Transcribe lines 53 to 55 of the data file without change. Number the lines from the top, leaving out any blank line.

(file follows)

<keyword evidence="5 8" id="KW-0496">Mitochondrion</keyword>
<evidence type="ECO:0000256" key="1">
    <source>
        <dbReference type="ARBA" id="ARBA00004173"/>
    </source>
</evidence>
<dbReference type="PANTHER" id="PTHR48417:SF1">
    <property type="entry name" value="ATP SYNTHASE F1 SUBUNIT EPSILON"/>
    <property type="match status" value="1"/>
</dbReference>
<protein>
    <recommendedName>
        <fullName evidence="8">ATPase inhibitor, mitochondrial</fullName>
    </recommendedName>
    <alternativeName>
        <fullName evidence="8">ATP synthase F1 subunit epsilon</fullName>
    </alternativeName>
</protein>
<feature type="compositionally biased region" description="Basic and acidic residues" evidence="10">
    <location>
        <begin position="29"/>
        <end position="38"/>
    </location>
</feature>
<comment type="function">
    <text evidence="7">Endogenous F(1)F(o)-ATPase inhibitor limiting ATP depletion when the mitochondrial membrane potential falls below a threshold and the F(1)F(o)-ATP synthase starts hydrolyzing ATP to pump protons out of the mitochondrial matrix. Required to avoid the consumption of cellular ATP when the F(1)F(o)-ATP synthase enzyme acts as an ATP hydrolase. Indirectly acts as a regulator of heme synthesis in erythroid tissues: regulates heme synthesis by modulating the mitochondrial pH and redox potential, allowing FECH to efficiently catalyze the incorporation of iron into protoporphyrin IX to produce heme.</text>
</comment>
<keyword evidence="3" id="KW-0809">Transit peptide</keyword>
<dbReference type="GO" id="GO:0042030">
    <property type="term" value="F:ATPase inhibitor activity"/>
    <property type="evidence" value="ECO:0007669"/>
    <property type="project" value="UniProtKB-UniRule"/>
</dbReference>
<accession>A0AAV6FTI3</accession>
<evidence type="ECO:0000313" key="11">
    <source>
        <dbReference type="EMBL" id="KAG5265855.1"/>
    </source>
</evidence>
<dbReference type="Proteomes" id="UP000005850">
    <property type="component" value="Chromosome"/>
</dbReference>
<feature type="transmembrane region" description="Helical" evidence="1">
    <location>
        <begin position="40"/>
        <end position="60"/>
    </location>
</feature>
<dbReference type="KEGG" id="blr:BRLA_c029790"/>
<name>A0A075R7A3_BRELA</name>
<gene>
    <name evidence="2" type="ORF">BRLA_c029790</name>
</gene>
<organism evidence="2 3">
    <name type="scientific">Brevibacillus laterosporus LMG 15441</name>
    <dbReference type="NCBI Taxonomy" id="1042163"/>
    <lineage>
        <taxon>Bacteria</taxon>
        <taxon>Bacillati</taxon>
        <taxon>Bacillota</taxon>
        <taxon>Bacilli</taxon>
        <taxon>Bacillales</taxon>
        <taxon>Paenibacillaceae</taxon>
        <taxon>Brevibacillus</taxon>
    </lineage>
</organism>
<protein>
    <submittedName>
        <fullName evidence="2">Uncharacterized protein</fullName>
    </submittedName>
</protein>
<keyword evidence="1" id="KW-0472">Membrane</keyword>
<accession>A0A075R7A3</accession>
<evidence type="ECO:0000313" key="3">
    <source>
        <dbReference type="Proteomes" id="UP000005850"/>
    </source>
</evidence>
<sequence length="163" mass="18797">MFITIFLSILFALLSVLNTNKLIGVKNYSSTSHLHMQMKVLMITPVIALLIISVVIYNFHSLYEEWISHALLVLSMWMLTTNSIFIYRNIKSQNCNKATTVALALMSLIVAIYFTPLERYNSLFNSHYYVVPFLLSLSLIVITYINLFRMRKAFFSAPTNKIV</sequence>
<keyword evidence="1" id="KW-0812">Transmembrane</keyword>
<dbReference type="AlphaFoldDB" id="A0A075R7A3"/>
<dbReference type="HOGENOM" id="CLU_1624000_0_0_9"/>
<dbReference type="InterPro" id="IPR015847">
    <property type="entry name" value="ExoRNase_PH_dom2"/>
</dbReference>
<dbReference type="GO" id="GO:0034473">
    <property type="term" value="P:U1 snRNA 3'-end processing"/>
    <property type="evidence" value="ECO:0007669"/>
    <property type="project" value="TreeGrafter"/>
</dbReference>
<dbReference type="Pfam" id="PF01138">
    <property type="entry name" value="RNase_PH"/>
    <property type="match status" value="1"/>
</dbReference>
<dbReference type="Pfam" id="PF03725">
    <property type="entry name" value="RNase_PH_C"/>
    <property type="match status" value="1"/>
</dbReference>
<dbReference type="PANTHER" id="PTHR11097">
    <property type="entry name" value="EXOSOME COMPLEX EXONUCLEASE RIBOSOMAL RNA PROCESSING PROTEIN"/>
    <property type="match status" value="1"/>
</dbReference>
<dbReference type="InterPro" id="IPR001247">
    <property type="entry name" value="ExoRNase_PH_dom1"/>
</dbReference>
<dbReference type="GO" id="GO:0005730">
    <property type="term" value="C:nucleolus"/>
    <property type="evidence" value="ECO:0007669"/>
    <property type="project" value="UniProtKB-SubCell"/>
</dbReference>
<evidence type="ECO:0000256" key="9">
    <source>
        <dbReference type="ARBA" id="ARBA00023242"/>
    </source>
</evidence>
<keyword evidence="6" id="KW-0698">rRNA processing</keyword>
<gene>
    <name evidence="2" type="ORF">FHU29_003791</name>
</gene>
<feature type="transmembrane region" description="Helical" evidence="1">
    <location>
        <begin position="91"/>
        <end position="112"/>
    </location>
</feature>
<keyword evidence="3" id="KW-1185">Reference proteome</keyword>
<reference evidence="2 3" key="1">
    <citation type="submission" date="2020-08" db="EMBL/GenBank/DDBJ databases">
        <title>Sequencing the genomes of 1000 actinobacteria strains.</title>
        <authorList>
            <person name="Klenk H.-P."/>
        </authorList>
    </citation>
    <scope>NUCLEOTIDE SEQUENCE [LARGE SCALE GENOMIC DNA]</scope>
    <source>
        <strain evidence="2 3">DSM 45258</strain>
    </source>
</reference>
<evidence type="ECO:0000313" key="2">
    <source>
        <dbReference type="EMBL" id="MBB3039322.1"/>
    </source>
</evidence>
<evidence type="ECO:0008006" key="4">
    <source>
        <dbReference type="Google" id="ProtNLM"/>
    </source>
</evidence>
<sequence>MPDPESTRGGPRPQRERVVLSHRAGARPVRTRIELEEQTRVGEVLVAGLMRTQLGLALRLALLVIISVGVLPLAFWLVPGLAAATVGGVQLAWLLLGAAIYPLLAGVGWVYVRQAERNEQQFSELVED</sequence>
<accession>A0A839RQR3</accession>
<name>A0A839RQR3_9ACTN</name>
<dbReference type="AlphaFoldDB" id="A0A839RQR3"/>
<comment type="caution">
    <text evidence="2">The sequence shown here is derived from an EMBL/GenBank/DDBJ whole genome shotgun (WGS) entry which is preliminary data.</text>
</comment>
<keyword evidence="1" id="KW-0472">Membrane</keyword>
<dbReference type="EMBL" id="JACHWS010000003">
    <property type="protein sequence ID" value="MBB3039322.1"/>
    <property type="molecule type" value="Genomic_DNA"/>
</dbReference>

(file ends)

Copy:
</gene>
<organism evidence="2 3">
    <name type="scientific">Brevibacillus laterosporus LMG 15441</name>